legislature and periodically were elected governor. It built and
ran a country club for employees, and a theater and hotel for
Consumer activist Ralph Nader wrote in a 1971 investigative
report that "virtually every major aspect of Delaware life...is
pervasively and decisively affected by the DuPont Company, the
DuPont family, or their agents." He and other critics accused it of
using that clout to suppress unions, avoid taxes, and discriminate
against minorities. The company clashed over the years with
regulators, antitrust enforcers, and activists over such things as
groundwater contamination, hazardous waste and its control of the
DuPont leaders brushed aside those attacks and cultivated an
image of a corporation steered by a broad civic mission. "Business
is a means to an end for society, and not an end in itself," CEO
Lammot du Pont Copeland, great-great-grandson of the founder, wrote
in a 1967 corporate publication. "Therefore business must act in
concert with a broad public interest and serve the objectives of
mankind and society."
That's how many Delawareans, including Mr. Biden, saw the
company. DuPont was one of the first companies to provide employees
health insurance and pensions. In his 2007 autobiography, Mr. Biden
recounted boyhood memories of neighbors who "wore tie clips
imprinted with the company trademark: a little oval with DuPont in
the center. There was a saying among the DuPont dads: 'The oval
will take care of you.' "
After winning his upstart bid for senator in 1972, Mr. Biden
quickly developed a good relationship with DuPont, meeting with top
executives at least twice a year and speaking regularly to
gatherings of the company's rising stars. In 1975, the new senator
bought a 10,000 square-foot mansion built and once owned by the du
Pont family. He helped DuPont win federal grants and earmarks.
DuPont executives and employees were modest contributors to Mr.
Biden's Senate campaigns, as well as to those of his Republican
opponents, according to the Center for Responsive Politics. They
gave him a total of $46,725 in his four campaigns elections between
1990 and 2008, the years covered by Center data, and $12,525 to his
"He helped us a lot," says Charles Holliday, DuPont's CEO from
1998 to 2008, now chairman of Royal Dutch Shell PLC. There were
also clashes over taxes and regulation: Mr. Holliday recalls
lobbying Mr. Biden unsuccessfully to drop support for legislation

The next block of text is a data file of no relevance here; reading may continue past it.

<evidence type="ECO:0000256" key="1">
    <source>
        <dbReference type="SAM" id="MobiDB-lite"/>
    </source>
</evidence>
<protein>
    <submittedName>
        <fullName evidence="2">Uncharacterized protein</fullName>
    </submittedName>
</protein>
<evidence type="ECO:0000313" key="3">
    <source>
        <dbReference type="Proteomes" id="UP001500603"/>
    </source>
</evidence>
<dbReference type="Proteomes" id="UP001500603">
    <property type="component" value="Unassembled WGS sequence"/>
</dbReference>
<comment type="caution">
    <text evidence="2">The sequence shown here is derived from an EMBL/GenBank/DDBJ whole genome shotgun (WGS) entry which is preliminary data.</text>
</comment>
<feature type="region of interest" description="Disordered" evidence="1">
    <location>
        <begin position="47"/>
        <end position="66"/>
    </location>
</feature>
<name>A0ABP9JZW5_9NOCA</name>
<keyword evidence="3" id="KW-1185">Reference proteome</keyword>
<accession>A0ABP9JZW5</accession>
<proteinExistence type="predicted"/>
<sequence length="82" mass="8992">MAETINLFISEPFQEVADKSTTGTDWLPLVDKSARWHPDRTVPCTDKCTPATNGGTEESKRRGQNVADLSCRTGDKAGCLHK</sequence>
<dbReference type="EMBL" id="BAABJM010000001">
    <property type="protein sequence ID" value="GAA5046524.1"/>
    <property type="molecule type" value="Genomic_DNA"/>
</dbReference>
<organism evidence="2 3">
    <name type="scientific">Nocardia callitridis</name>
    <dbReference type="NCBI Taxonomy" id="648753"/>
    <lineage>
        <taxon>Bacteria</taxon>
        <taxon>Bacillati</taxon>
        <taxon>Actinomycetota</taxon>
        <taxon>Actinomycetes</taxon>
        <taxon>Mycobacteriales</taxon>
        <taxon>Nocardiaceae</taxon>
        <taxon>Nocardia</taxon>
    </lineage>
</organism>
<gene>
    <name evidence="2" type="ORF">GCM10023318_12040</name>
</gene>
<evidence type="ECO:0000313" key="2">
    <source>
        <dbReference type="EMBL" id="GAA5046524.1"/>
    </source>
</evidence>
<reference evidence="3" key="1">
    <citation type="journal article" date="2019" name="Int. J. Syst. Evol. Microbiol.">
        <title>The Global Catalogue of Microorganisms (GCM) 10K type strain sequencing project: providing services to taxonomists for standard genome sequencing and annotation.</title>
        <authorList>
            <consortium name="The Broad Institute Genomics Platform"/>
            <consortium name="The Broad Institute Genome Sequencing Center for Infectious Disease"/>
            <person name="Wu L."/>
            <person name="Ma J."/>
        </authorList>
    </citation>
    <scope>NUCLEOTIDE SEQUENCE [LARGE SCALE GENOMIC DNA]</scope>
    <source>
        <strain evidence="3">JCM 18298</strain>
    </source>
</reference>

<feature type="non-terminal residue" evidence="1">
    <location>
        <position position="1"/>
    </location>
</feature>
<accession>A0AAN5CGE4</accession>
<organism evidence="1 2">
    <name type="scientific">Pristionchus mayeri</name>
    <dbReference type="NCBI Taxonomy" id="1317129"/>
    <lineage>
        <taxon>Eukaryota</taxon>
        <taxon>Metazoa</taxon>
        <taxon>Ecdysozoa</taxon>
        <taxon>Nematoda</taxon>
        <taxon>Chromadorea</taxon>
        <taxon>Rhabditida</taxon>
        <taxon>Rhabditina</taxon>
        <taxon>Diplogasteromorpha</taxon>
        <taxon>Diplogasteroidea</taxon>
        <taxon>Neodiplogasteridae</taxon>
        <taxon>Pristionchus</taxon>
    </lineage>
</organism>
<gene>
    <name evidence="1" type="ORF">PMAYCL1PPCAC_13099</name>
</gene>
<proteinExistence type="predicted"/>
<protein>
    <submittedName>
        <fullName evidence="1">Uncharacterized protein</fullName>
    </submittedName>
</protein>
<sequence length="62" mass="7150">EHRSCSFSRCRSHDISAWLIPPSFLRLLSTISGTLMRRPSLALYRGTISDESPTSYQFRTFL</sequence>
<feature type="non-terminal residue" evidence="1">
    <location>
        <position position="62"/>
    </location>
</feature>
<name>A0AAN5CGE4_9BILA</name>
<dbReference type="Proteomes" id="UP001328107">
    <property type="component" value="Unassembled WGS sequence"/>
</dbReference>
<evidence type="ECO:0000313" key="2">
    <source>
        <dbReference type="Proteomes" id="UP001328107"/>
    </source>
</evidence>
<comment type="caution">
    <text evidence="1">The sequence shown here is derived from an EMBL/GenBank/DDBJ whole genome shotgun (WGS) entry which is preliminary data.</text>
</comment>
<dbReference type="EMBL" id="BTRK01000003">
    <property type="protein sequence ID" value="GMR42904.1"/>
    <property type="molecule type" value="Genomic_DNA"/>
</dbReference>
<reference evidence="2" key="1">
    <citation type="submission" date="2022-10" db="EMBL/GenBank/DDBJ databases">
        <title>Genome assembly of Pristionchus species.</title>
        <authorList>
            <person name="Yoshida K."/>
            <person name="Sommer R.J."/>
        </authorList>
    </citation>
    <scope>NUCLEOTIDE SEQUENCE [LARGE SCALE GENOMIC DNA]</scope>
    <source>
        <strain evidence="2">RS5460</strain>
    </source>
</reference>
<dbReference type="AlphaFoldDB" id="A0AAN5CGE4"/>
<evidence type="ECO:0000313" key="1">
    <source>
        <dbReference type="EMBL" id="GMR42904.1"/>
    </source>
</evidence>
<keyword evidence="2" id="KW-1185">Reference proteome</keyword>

on safety regulation of rail transport. Still, he adds, "He talked
a lot about the company, how it cared about its employees."
Then, through the 1990s and early 2000s, DuPont saw its profit
margins squeezed as many product lines such as nylon became
commoditized by Asian competitors and the company's vaunted
innovation culture struggled to come up with new high-profit
patent-protected chemicals to replace them. It tried to pivot
toward biotechnology and agriculture, but had trouble catching up
with leaders in the field such as Monsanto Co. By the early 2000s,
DuPont's Delaware employment had fallen to less than half the 1990
DuPont faced a new challenge in 2013, when Mr. Peltz's Trian
took a 2.2% stake worth $1.3 billion and demanded big changes. A
college dropout from Brooklyn, Mr. Peltz first won Wall Street fame
trading junk bonds in the 1980s. He and two others later founded
Trian, which went on to shake up corporate icons such as H.J. Heinz
Co., Wendy's Co., and Bank of New York Mellon Corp. Mr. Peltz said
DuPont was "destroying shareholder value" by clinging to its hotel,
country club, and theater, and maintaining a large R&D budget
with few visible returns. He decried its complex blend of seven
business lines, demanding it break into separate, more streamlined
Facing off against Mr. Peltz was CEO Ellen Kullman. She grew up
in Wilmington, attending the same Saturday evening mass as the
Bidens. With degrees in engineering and business, she was climbing
the ladder at General Electric Co. before getting lured back home
Mr. Biden met Ms. Kullman a few times as she rose through the
corporate ranks and later served on the Obama administration's
Council on Jobs and Competitiveness. Mr. Biden saw her as someone
focused on the long term and employees, said Mr. Graves. At a 2015
luncheon with Chinese President Xi Jinping and American business
leaders, the vice president singled out Ms. Kullman as "the best
Other companies gave Mr. Peltz board seats without a fight. Ms.
Kullman and Trian negotiated privately for months to reach an
agreement, but those talks broke down, triggering one of the
hardest-fought proxy battles in years.
Ms. Kullman noted that since she'd become CEO in January 2009,
DuPont shares had outpaced the broader market. She dismissed
attacks on the hospitality business, whose costs she said were
minimal, and defended R&D as providing value for investors